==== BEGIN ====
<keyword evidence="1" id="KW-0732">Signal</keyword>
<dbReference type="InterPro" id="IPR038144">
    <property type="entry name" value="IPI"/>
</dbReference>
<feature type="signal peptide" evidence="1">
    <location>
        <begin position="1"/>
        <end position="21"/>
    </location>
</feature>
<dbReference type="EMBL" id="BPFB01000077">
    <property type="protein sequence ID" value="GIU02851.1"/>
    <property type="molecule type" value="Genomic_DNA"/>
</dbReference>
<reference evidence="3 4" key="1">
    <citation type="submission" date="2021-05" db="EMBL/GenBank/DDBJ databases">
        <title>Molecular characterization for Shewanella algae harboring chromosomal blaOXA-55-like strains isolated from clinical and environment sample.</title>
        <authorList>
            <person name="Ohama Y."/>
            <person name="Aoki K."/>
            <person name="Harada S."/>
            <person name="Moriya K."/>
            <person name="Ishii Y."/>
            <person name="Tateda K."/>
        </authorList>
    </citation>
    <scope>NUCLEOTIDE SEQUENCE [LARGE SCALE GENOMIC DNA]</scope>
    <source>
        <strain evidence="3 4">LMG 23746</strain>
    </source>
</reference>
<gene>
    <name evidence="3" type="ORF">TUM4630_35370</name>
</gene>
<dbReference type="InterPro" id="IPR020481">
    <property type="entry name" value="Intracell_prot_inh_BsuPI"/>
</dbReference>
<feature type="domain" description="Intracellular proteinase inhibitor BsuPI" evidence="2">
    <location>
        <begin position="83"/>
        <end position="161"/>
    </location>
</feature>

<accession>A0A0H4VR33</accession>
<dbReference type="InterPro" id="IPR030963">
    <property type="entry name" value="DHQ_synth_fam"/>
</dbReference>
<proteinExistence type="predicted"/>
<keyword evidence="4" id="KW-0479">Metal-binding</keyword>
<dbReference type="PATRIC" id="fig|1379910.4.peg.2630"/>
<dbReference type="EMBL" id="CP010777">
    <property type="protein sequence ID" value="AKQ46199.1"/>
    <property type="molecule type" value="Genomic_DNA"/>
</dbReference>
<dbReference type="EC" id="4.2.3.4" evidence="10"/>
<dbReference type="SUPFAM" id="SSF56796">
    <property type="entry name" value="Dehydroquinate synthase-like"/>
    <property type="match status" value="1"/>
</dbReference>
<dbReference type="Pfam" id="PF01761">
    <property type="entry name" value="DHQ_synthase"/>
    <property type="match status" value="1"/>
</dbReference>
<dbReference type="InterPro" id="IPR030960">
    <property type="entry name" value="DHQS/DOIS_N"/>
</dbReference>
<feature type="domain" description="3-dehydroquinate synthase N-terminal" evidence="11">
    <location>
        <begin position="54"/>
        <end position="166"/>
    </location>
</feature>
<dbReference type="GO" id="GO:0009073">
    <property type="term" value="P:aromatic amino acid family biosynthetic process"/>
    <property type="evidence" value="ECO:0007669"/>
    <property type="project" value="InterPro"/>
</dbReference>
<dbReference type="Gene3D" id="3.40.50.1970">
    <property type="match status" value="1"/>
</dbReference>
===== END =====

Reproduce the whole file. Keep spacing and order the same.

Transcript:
<keyword evidence="1" id="KW-0732">Signal</keyword>
<dbReference type="InterPro" id="IPR038144">
    <property type="entry name" value="IPI"/>
</dbReference>
<feature type="signal peptide" evidence="1">
    <location>
        <begin position="1"/>
        <end position="21"/>
    </location>
</feature>
<dbReference type="EMBL" id="BPFB01000077">
    <property type="protein sequence ID" value="GIU02851.1"/>
    <property type="molecule type" value="Genomic_DNA"/>
</dbReference>
<reference evidence="3 4" key="1">
    <citation type="submission" date="2021-05" db="EMBL/GenBank/DDBJ databases">
        <title>Molecular characterization for Shewanella algae harboring chromosomal blaOXA-55-like strains isolated from clinical and environment sample.</title>
        <authorList>
            <person name="Ohama Y."/>
            <person name="Aoki K."/>
            <person name="Harada S."/>
            <person name="Moriya K."/>
            <person name="Ishii Y."/>
            <person name="Tateda K."/>
        </authorList>
    </citation>
    <scope>NUCLEOTIDE SEQUENCE [LARGE SCALE GENOMIC DNA]</scope>
    <source>
        <strain evidence="3 4">LMG 23746</strain>
    </source>
</reference>
<gene>
    <name evidence="3" type="ORF">TUM4630_35370</name>
</gene>
<dbReference type="InterPro" id="IPR020481">
    <property type="entry name" value="Intracell_prot_inh_BsuPI"/>
</dbReference>
<feature type="domain" description="Intracellular proteinase inhibitor BsuPI" evidence="2">
    <location>
        <begin position="83"/>
        <end position="161"/>
    </location>
</feature>

<accession>A0A0H4VR33</accession>
<dbReference type="InterPro" id="IPR030963">
    <property type="entry name" value="DHQ_synth_fam"/>
</dbReference>
<proteinExistence type="predicted"/>
<keyword evidence="4" id="KW-0479">Metal-binding</keyword>
<dbReference type="PATRIC" id="fig|1379910.4.peg.2630"/>
<dbReference type="EMBL" id="CP010777">
    <property type="protein sequence ID" value="AKQ46199.1"/>
    <property type="molecule type" value="Genomic_DNA"/>
</dbReference>
<dbReference type="EC" id="4.2.3.4" evidence="10"/>
<dbReference type="SUPFAM" id="SSF56796">
    <property type="entry name" value="Dehydroquinate synthase-like"/>
    <property type="match status" value="1"/>
</dbReference>
<dbReference type="Pfam" id="PF01761">
    <property type="entry name" value="DHQ_synthase"/>
    <property type="match status" value="1"/>
</dbReference>
<dbReference type="InterPro" id="IPR030960">
    <property type="entry name" value="DHQS/DOIS_N"/>
</dbReference>
<feature type="domain" description="3-dehydroquinate synthase N-terminal" evidence="11">
    <location>
        <begin position="54"/>
        <end position="166"/>
    </location>
</feature>
<dbReference type="GO" id="GO:0009073">
    <property type="term" value="P:aromatic amino acid family biosynthetic process"/>
    <property type="evidence" value="ECO:0007669"/>
    <property type="project" value="InterPro"/>
</dbReference>
<dbReference type="Gene3D" id="3.40.50.1970">
    <property type="match status" value="1"/>
</dbReference>